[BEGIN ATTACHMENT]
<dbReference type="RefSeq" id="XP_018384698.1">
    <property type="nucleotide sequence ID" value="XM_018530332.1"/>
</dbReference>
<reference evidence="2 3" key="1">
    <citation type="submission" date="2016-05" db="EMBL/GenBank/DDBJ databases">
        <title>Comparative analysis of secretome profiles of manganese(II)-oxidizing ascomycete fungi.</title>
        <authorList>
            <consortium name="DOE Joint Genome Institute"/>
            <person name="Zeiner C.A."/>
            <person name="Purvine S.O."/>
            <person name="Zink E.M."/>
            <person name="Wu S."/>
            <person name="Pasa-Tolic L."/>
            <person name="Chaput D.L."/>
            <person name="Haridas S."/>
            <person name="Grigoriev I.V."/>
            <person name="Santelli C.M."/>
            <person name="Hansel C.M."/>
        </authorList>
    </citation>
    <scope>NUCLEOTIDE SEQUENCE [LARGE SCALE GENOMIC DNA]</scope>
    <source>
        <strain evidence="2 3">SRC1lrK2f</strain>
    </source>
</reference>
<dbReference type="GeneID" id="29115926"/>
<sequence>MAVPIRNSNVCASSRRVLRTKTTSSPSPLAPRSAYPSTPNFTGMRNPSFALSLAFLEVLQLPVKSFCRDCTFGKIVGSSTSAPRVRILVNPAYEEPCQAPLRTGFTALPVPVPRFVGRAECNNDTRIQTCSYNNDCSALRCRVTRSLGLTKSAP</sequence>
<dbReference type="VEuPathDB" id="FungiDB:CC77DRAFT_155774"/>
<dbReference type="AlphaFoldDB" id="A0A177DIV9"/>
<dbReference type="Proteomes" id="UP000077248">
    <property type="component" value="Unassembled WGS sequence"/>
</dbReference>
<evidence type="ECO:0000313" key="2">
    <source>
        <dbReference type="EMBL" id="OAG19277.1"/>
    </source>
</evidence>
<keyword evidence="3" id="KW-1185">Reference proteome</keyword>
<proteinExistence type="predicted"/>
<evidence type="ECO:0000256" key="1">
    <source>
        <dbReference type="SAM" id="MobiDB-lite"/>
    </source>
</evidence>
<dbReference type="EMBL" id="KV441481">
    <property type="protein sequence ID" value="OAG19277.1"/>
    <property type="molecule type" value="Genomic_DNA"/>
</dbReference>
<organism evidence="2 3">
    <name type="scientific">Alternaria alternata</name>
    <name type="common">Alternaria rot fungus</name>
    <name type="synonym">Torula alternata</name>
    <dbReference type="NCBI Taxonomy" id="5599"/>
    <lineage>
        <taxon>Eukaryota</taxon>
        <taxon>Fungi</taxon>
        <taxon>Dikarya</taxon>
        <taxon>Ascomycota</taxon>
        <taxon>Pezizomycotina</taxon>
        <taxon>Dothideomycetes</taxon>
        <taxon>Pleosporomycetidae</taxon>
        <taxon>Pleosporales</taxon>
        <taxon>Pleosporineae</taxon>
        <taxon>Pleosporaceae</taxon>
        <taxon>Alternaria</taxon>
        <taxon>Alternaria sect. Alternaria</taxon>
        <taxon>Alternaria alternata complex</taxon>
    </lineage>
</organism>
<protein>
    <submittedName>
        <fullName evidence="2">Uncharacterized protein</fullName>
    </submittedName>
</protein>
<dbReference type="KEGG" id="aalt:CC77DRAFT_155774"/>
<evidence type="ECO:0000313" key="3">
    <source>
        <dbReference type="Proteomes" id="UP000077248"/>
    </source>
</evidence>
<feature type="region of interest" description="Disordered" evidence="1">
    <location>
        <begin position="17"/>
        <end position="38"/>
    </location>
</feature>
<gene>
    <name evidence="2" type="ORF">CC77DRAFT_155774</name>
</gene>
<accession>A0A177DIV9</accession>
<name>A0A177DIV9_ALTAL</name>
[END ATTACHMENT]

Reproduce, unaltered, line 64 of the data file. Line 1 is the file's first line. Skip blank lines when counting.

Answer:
        <taxon>Pleosporaceae</taxon>